The Federal Circuit in Enfish LLC v. Microsoft reverses the California District Court decision that several patents related to a “self-referential” database were invalid as ineligible under 35 U.S.C. §101.


On May 12, 2016, the Federal Circuit awarded a victory for software patents — finding that the claims of two software patents directed to an innovative logical model for a computer database were patent-eligible under 35 U.S.C § 1011. The Federal Circuit held that the claims at issue were not directed to an abstract idea, and instead were directed to a specific improvement to the way computers operate — relying on the claims and the specification to support the holding. In its holding, the Federal Circuit recognized that software patents can be deemed patent eligible even if (i) the invention is run on a general purpose computer; and (ii) the improvement is not defined by reference to “physical components.”

Procedural Background

In 2012, Enfish filed suit against Microsoft, alleging that Microsoft’s ADO.NET product infringed U.S. Patent Nos. 6,151,604 and 6,163,7752. The ’604 and ’775 patents are directed to an innovative logical model for arranging data in a computer database. The patented logical model is different from conventional logical models because of a “self-referential property.” Specifically, the “self-referential property” arranges tables of data such that all data entities are included in a single table, with column definitions provided by rows in that same table.

Representative claim 17 of the ’604 patent is reproduced below:

A data storage and retrieval system for a computer memory, comprising:

means for configuring said memory according to a logical table, said logical table including:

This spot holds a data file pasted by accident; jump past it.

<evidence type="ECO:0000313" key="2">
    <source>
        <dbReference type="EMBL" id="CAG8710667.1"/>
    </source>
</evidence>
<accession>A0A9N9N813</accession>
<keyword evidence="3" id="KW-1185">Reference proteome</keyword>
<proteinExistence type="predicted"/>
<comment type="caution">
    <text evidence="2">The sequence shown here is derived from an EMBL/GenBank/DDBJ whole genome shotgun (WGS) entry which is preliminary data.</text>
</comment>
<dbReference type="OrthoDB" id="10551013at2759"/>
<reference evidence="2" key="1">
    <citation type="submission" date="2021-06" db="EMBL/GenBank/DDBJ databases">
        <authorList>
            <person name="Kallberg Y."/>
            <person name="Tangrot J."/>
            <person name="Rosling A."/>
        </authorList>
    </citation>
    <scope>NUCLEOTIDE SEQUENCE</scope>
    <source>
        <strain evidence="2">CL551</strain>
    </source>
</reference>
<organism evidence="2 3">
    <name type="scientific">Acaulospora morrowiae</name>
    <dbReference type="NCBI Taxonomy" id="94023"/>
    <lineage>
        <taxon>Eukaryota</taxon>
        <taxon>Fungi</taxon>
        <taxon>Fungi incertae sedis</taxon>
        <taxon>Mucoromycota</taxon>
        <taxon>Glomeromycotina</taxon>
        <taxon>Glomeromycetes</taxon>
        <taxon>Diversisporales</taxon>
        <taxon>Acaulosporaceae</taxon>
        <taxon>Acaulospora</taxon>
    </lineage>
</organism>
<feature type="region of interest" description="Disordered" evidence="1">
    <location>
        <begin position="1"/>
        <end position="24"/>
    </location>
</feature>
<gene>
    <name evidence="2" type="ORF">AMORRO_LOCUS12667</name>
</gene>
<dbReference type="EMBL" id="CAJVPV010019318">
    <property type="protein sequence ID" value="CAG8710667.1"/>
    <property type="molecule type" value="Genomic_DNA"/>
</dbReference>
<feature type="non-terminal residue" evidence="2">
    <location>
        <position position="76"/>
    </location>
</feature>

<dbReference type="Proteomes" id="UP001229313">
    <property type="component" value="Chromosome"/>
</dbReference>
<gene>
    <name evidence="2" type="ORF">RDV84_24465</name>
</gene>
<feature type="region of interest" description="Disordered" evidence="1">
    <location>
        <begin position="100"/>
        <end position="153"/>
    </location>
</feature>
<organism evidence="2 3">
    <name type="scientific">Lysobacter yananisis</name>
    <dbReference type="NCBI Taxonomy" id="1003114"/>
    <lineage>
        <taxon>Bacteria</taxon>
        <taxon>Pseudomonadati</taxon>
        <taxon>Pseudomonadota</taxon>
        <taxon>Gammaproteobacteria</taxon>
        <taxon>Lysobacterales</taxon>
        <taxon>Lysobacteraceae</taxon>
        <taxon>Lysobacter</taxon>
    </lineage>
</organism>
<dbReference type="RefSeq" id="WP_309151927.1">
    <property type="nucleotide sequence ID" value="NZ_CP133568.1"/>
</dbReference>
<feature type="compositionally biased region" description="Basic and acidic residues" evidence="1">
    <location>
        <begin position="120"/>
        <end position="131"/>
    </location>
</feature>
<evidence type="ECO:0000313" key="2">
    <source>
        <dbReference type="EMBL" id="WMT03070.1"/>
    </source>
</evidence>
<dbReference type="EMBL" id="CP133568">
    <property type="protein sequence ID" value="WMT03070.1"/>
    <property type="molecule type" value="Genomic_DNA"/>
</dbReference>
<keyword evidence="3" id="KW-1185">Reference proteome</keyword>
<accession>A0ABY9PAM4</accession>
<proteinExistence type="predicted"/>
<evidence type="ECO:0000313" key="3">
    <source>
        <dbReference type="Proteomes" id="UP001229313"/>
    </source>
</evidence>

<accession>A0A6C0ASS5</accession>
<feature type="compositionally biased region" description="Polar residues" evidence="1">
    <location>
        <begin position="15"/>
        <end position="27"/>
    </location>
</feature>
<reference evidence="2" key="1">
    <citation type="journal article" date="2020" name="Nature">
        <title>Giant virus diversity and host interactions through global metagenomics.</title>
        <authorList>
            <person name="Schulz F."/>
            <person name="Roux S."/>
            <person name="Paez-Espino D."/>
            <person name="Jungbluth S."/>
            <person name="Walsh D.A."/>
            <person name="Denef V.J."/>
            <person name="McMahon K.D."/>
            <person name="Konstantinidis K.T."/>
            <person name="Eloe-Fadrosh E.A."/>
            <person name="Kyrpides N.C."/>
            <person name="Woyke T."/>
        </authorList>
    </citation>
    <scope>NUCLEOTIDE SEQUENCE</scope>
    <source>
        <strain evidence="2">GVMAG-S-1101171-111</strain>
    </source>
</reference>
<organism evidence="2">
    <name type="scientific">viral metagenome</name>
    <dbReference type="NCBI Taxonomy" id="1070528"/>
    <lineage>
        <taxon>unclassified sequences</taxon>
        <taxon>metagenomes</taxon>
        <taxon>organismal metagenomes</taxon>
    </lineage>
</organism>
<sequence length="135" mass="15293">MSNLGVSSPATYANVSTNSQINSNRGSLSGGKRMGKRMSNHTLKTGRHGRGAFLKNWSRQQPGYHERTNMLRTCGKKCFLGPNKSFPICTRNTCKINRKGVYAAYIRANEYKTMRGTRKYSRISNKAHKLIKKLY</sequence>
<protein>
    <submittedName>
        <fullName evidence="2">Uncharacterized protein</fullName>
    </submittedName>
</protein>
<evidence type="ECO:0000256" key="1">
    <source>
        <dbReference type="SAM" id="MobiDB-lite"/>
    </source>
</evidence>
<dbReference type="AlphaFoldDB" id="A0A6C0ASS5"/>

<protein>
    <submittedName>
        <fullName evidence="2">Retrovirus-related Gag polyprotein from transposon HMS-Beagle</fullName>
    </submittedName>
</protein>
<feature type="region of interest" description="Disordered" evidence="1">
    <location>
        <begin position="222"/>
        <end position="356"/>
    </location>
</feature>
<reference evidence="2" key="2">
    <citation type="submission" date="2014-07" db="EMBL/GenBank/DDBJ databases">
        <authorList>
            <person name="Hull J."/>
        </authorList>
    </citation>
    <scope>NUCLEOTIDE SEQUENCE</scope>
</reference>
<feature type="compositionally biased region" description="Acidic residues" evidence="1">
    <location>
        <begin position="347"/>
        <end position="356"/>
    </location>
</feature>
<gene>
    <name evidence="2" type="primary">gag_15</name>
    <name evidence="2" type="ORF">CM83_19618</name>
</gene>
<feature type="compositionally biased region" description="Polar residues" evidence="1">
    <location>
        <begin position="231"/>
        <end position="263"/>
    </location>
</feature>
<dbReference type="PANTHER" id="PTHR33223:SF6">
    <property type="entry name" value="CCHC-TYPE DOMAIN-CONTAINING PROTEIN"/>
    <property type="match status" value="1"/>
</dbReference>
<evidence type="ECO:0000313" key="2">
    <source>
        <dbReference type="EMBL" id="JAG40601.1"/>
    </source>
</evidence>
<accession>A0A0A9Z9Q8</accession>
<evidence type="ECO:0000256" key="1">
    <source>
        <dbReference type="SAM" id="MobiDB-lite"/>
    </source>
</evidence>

a plurality of logical rows, each said logical row including an object identification number (OID) to identify each said logical row, each said logical row corresponding to a record of information;

a plurality of logical columns intersecting said plurality of logical rows to define a plurality of logical cells, each said logical column including an OID to identify each said logical column; and

means for indexing data stored in said table.

The district court had previously concluded that “the claims were directed to the abstract idea of ‘storing, organizing, and retrieving memory in a logical table’ or, more simply, ‘the concept of organizing information using tabular formats.’” Enfish appealed and the Federal Circuit reversed the district court’s summary judgment ruling — finding that the claims of the ’604 and ’775 patents were not directed to an abstract idea. The Federal Circuit determined that the district court’s framing of the claims was improper, using language that will likely be welcome by patent owners and applicants alike: “describing the claims at such a high level of abstraction and untethered from the language of the claims all but ensure that the exception to §101 swallow the rule.”3

Protection for Software patents

The Federal Circuit clarified the proper analysis to undertake when determining whether claims at issue are directed to a patent ineligible concept (i.e., abstract idea). Specifically, when evaluating the first prong of the Alice test (the “directed to” inquiry), one “cannot simply ask whether the claims involve a patent-ineligible concept.”4 Rather, the proper analysis of the claims requires determining “whether their character as a whole is directed to excluded subject matter.5